When the conversation turned to the power of juice to fight diabetes and obesity, I rolled my eyes for the first time. How big is the the overlap between the demographic at risk for diabetes and obesity and those who can drop $10 on a bottle of juice? Can we all just get off our high horses and admit that we’re catering to the already-healthy and wealthy here? Rubin had poked at this issue with his comment about New Yorkers, and after the panel I wound over to him, sweet-potato-orange-cilantro juice in hand, to ask whether he thought juice really did have the potential to improve the health of, say, people living in food deserts. “No, no,” he said, with a wry smile. “It’s a lot of talk.” He edged out the door before I could corner him with any more of my social justice concerns. Fair enough.
At the next panel (“Juicing: Facts & Fiction”) I found myself seated next to an excommunicated juicer, the luminous Paige Gregor of LuliTonix, a smoothie company — or rather a blending company, to differentiate it from such establishments as Smoothie King. My first thought: For skin like hers, I’ll have whatever she’s having. What Gregor is having is lots and lots of blended greens. “I’ll always still have green juices as well,” she told me, “because that’s immediate nutrients to every part of your body. But, smoothies are a slower release of that.”
The word “smoothie” connotes a sugar-bomb that is almost entirely fruit, maybe with yogurt or even ice cream added. But Gregor’s smoothies are low on fruit, with ingredients similar to anything you’d find in fresh-pressed juice, only blended — which is why she often calls them “blends” instead. “We have one blend that’s all greens,” she told me, “with a quarter of a fig in the whole thing.” Gregor and I murmured back and forth about smoothies as the juicing experts onstage debated whether one could live indefinitely on juice (JuicePress‘s Marcus Antebi insisted that one could, while Dr. Richard Ash, MD, returned “errr, not so much”).LuliTonix smoothies, Gregor explained, are “a prepackaged meal — by blending, you’re cracking open all of the enzymes and breaking open that cellular wall to get the nutrients to your body without having to chew 50 times. We’re all lazy, we’ve forgotten how to chew.”
While there’s no evidence that blending’s enzyme-cracking is any more effective than good old-fashioned mastication and digestion, smoothies — like juice — deliver a quick hit of nutrients. Unlike juice, they preserve fiber content, meaning greater satiety. (When it comes to habitually replacing entire meals with smoothies, though, tread carefully, and listen to your body: Dietitians hold that a filling, complete meal includes carbohydrates, protein, and fat, and both smoothies and juices can be light on the latter two.) Juicers claim that the heat generated by whirring blender blades can degrade nutrients, but there’s no evidence that this heat is high enough to make smoothies significantly less nutritious than juices. Blending devotees, meanwhile, point out that because fiber slows the absorption of starches and sugars, smoothies lead to less dramatic blood-sugar spikes than juices and so provide longer-lasting, more even-keeled energy. If you’re looking for fullness, a smoothie may be the way to go; if you’d simply like a boost in between or with meals, go for a juice (keeping in mind that the chewing process contributes to satiety, and mainlining liquids can lead to consuming more than you’d like).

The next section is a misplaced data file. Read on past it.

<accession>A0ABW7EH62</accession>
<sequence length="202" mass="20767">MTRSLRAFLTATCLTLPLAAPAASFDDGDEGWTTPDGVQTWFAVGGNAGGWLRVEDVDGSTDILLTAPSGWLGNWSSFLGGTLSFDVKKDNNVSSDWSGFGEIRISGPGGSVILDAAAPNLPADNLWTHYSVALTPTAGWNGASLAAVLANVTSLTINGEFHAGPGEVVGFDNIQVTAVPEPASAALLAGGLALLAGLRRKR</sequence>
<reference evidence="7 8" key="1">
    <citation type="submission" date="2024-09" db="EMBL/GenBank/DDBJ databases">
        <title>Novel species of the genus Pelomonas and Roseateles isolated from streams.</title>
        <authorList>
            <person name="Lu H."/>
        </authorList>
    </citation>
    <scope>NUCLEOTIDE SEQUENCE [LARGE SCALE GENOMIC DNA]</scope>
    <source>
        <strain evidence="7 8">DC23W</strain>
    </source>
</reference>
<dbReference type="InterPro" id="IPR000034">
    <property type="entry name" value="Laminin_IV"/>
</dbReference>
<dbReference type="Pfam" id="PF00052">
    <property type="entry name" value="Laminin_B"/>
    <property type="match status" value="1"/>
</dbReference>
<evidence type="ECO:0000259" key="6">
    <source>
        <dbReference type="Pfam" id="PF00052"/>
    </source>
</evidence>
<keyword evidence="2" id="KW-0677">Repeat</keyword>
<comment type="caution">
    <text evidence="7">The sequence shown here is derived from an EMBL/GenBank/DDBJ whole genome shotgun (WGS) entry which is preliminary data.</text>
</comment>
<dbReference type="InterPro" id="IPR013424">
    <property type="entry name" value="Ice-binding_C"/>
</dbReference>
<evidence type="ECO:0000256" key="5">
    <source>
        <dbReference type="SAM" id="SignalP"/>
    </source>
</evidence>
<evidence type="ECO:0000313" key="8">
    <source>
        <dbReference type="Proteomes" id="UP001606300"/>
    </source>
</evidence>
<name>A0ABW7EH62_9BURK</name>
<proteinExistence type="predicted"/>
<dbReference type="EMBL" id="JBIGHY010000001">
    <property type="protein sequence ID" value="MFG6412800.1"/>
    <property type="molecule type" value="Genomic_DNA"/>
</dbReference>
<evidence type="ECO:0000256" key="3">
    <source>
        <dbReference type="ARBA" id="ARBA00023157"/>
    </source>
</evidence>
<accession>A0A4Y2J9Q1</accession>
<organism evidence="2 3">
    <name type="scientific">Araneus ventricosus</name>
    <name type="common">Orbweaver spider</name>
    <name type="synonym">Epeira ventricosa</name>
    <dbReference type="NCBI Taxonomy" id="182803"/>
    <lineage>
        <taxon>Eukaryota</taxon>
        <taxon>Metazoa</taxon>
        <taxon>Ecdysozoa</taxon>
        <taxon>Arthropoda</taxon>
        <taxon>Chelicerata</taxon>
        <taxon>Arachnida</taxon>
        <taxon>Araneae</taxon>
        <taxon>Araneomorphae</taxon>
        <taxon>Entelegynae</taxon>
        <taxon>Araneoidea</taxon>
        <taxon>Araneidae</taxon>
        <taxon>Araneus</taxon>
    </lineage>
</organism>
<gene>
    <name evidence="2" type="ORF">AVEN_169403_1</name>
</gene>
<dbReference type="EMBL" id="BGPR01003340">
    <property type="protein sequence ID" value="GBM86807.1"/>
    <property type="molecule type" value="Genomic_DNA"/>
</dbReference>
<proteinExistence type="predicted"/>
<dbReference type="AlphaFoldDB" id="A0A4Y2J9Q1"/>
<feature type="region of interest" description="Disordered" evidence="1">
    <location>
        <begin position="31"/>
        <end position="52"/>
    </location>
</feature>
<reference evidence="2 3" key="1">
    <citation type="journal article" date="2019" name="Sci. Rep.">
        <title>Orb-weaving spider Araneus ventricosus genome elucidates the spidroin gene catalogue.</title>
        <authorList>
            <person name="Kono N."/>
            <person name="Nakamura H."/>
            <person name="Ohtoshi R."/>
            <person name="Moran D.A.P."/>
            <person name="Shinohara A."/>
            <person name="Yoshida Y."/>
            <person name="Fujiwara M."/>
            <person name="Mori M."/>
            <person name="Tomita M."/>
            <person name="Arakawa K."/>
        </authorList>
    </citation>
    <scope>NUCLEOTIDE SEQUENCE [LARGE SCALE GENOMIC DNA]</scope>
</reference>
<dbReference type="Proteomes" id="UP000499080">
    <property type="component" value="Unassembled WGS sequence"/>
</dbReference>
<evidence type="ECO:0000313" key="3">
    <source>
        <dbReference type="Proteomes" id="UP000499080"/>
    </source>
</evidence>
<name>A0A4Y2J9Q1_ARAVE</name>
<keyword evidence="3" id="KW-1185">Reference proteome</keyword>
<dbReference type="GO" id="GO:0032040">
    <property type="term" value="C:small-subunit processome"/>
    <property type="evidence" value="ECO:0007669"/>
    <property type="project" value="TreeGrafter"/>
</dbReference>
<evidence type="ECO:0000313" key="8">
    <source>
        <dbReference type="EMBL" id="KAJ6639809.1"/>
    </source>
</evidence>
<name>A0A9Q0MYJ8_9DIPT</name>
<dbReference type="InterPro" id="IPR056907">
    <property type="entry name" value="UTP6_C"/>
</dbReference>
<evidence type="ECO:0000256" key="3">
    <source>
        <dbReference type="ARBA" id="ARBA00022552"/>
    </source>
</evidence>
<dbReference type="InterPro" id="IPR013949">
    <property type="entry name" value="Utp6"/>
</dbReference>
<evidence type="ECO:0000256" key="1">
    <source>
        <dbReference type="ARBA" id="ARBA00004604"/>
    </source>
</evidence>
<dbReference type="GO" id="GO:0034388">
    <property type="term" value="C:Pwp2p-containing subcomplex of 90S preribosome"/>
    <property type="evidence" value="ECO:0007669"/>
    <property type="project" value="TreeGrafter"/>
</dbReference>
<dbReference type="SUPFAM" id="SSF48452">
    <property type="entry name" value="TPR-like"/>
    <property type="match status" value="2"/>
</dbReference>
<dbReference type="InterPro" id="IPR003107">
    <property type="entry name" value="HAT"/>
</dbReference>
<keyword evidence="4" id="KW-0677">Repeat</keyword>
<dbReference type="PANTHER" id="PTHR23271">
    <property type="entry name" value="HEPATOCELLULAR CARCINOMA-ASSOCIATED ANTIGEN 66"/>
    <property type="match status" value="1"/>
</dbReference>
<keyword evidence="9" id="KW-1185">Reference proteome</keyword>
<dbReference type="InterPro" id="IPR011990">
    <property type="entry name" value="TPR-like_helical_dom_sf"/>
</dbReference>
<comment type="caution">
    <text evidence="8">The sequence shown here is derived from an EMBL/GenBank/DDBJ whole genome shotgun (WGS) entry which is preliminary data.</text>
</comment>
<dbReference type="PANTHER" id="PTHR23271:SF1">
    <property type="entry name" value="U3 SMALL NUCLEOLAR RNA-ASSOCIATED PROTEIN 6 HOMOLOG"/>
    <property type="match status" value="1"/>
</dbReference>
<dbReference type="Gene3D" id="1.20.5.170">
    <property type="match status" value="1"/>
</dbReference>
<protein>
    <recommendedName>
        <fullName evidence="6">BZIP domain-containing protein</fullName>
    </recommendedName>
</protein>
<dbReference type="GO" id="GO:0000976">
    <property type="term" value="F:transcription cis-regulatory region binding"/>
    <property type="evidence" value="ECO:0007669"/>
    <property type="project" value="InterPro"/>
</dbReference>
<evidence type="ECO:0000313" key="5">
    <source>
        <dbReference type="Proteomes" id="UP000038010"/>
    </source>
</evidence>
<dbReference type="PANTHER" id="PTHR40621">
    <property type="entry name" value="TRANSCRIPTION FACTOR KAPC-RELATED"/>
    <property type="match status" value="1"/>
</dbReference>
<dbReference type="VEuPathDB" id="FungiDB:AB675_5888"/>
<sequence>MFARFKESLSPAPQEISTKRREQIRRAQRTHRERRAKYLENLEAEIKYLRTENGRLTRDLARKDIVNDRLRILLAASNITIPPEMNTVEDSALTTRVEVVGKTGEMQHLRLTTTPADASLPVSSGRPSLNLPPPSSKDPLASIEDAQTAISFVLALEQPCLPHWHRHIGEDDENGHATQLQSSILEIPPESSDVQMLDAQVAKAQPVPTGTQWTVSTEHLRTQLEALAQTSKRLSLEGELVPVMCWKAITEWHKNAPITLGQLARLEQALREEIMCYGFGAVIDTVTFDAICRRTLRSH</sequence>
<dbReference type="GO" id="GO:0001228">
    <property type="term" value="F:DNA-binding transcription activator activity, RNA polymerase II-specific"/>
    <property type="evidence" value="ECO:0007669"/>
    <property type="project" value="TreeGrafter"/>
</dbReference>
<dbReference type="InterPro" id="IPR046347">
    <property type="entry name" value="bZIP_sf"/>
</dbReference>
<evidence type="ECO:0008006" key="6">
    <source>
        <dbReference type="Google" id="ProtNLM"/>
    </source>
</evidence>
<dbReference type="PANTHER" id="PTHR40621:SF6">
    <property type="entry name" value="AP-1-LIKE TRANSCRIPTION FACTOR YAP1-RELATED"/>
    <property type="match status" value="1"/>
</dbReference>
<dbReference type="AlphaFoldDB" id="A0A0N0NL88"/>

In a nutshell, smoothies outsource chewing, while juices outsource digestion. Sure, you could sit around and thoroughly chew five green salads — or you could drink a smoothie or juice. At the end of the day, they’re both vegetable vehicles. If you aren’t consuming enough vegetables (you’re not alone, the average American consumes only 59% of her daily recommended vegetables), drinking them is an easy way to increase intake, as well as to replace other not-so-good choices. JuicePress’s Antebi shared that “his guru” had described the benefit of juicing as “putting the focus on what we need out of our diet.” Whether or not you’re impressed by guru wisdom, it’s not hard to agree that consuming something green instead of a doughnut in the morning will lead to a better day. As Dr. Ash put it, “You’re really a function of what you eat, assimilated and absorbed.” There was a statement I could get behind. Also, the sweet-potato juice I was drinking was really, really good.
That night, I admitted to my partner that I was thinking about buying a blender. “Oh no!” he cried, mock-dramatically, “they got you too!” Maybe “they” did. Fueled by produce and coffee (rather than my usual coffee and sugary energy bar), I’d actually felt pretty good that day. I’m not planning on undergoing a juice cleanse anytime soon — there’s no evidence that the “glow” cleansers feel is from their all-juice regimens rather than from simply replacing pizza with produce — but I could definitely get down with a juice or smoothie thrown into my daily mix. As long as my cup can also runneth over with coffee and Kahlua when the moment’s right, there’s room in it for kale.
Illustrated by Anna Sudit.
Click HERE to read more from Refinery29.